The confusion arises from the limited evidence that soy also might increase breast cancer risk. Whether soy increases or decreases breast cancer risk might be dose, tissue, and time dependent. Estrogen production varies dramatically throughout a woman’s life span. It is possible that genistein has varying effects on the breast in the presence of high estrogen (during pregnancy), moderate estrogen levels (during pre-menopause), and low estrogen (during childhood and post-menopause). One reason why Asian women living in Asia have low breast cancer risk is that a lifetime exposure to soy provides the protective effect. It also is possible that soy contains other factors other than the phytoestrogens that oppose the estrogenic effects of genistein and actually reduce breast cancer risk. Or, perhaps other environmental factors might be related more to low cancer rates in Asian women than increased soy consumption.
The bottom line? Moderate intake of minimally-processed soy products, such as tofu and soymilk, are safe and possibly beneficial in the prevention of numerous diseases, including breast cancer. But, until more is known, excessive intake of highly-processed soy constituents, such as soy powders or phytoestrogen pills, especially in women with a family or personal history of breast cancer, should be viewed with a cautionary eye. Photo credit: Mr. Wang via Compfight
Children of all ages need the same number of servings of foods from each of the four food groups as do adults. The size of the serving increases as we get older. So, for example, a 2 year-old needs the same 5 to 6 servings of whole grain, but the serving is a half slice instead of a whole slice of bread. Your child also needs lots of colorful vegetables and fruits, or at least 5 servings a day. I emphasize “colorful”, since I don’t count French fries or iceberg lettuce, or even apple juice as a serving. A typical recommendation when it comes to serving size is 1 tablespoon for each year of life; so, a 4 year-old would need 4 tablespoons of green peas, while an older child or adult would need ½ cup. Children also need 2 to 3 glasses of calcium-rich milk and two servings of low-fat protein, such as chicken, fish, or beans. Total calories, on average, should be about 1,500 calories for a “low active” kid aged four to eight. Kids today are getting too much of the foods from the top of the Food Guide Pyramid, such as fat and sugar, and like their parents are shunning the most healthy foods, like vegetables, fruits, and whole grains. Photo credit: Julie Kertesz via Compfight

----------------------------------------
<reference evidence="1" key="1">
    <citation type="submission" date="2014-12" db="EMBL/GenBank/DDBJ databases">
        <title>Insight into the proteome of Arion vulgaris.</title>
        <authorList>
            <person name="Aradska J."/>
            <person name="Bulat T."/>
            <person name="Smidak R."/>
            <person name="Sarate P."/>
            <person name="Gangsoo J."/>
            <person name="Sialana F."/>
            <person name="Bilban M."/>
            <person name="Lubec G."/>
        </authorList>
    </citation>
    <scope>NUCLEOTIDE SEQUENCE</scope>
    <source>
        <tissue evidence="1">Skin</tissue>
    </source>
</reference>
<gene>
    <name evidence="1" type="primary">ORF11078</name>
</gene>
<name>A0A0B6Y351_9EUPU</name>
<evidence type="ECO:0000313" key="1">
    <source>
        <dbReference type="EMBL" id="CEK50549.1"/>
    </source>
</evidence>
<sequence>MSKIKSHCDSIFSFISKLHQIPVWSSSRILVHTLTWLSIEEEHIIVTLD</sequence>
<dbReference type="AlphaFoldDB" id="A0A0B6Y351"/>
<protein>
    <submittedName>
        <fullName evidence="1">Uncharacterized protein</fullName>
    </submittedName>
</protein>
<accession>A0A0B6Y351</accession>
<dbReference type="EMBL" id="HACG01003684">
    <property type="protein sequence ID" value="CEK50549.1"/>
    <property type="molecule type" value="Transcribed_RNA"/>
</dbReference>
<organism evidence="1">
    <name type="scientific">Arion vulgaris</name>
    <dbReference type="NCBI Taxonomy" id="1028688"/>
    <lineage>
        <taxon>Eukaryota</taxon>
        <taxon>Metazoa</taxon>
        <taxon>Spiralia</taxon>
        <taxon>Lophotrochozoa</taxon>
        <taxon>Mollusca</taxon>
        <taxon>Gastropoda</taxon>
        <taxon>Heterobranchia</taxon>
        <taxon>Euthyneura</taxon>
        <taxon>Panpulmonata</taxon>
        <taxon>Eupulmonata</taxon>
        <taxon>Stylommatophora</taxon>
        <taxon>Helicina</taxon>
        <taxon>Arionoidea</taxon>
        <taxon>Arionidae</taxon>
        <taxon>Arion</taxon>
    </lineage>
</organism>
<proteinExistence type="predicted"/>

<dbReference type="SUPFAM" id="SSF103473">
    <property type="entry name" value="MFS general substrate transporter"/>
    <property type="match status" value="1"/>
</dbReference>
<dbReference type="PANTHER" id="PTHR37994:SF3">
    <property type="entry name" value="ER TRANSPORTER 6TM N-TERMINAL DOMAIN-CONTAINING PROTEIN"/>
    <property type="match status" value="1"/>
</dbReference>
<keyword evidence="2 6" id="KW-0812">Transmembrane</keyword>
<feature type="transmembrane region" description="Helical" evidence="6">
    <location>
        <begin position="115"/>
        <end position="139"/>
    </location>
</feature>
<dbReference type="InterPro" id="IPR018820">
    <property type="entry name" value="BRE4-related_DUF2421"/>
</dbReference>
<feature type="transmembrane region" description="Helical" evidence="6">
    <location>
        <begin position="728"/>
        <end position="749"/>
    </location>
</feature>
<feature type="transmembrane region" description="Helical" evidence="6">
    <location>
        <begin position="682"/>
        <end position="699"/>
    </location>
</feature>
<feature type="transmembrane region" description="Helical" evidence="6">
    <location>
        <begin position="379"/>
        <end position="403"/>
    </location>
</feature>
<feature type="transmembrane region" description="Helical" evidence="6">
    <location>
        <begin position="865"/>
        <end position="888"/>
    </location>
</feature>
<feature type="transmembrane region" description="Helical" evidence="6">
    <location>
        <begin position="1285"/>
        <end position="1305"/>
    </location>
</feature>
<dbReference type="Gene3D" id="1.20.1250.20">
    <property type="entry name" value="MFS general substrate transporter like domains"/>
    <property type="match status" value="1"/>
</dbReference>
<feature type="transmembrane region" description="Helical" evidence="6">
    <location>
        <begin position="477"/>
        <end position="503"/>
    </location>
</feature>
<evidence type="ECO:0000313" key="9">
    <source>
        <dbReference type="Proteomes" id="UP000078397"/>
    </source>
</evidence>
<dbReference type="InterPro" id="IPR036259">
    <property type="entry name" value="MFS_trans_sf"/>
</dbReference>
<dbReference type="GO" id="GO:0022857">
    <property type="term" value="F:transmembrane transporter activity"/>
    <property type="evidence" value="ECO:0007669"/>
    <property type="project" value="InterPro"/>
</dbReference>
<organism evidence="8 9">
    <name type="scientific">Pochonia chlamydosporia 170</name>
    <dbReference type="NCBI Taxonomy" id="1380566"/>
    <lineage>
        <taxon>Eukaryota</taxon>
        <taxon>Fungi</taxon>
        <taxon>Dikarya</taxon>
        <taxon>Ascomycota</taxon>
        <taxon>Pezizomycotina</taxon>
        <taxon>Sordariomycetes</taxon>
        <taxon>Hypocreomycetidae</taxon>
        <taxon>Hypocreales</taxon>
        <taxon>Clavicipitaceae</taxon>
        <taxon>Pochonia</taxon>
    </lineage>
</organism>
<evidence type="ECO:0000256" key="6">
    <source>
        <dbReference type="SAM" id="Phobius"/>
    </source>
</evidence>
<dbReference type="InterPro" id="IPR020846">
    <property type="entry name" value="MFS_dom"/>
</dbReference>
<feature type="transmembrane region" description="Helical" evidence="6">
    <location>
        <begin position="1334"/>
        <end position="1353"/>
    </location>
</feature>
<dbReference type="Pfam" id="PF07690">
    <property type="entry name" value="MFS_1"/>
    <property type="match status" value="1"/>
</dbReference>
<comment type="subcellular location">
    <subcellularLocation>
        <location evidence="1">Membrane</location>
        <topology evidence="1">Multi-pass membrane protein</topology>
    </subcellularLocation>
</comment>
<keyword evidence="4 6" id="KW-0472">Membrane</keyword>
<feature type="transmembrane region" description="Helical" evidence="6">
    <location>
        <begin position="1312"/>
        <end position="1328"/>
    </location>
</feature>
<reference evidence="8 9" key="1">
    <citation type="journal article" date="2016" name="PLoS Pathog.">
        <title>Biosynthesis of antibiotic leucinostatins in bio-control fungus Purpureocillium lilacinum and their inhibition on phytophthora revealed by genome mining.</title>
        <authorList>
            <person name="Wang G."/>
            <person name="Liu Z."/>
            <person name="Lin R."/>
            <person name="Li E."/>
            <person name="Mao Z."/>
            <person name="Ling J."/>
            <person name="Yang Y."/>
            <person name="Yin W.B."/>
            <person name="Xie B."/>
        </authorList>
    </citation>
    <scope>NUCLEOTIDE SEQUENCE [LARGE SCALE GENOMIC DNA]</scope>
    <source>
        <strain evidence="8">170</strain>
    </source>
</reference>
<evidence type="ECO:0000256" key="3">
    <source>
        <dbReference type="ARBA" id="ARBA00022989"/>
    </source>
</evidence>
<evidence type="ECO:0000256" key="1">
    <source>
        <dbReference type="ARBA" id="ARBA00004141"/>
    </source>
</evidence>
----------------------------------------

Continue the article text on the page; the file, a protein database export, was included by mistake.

Most people are familiar with the heart-healthy benefits of soy. More than 100 studies show that soy protein lowers LDL-cholesterol by 10 to 15 percent and raises HDL-cholesterol (the “good” cholesterol), thus reducing heart-disease risk. Studies, such as one from the University of Kentucky, show that adding one to two ounces of soy protein to the daily diet lowers cholesterol by about 10 to 20 percent, reflecting a 20 to 40 percent decrease in heart-disease risk. Soy also lowers oxidized LDL-cholesterol, homocysteine levels, and blood pressure. The Portfolio Diet studied at the University of Toronto and published in JAMA found that diets that included several servings daily of soy, along with other real foods, managed cholesterol (29% decrease) as well as statin drugs, while conventional low-fat diets lowered it by only 8%. While you can’t depend on soy alone to lower heart disease risk, as part of a healthy diet, daily exercise, not smoking, and managing stress, a bit of whole soy foods added to the diet can be a help in preventing and managing heart disease for many people. Of course, always, always check with your physician before making any major changes in dietary intake. Photo credit: sharyn morrow via Compfight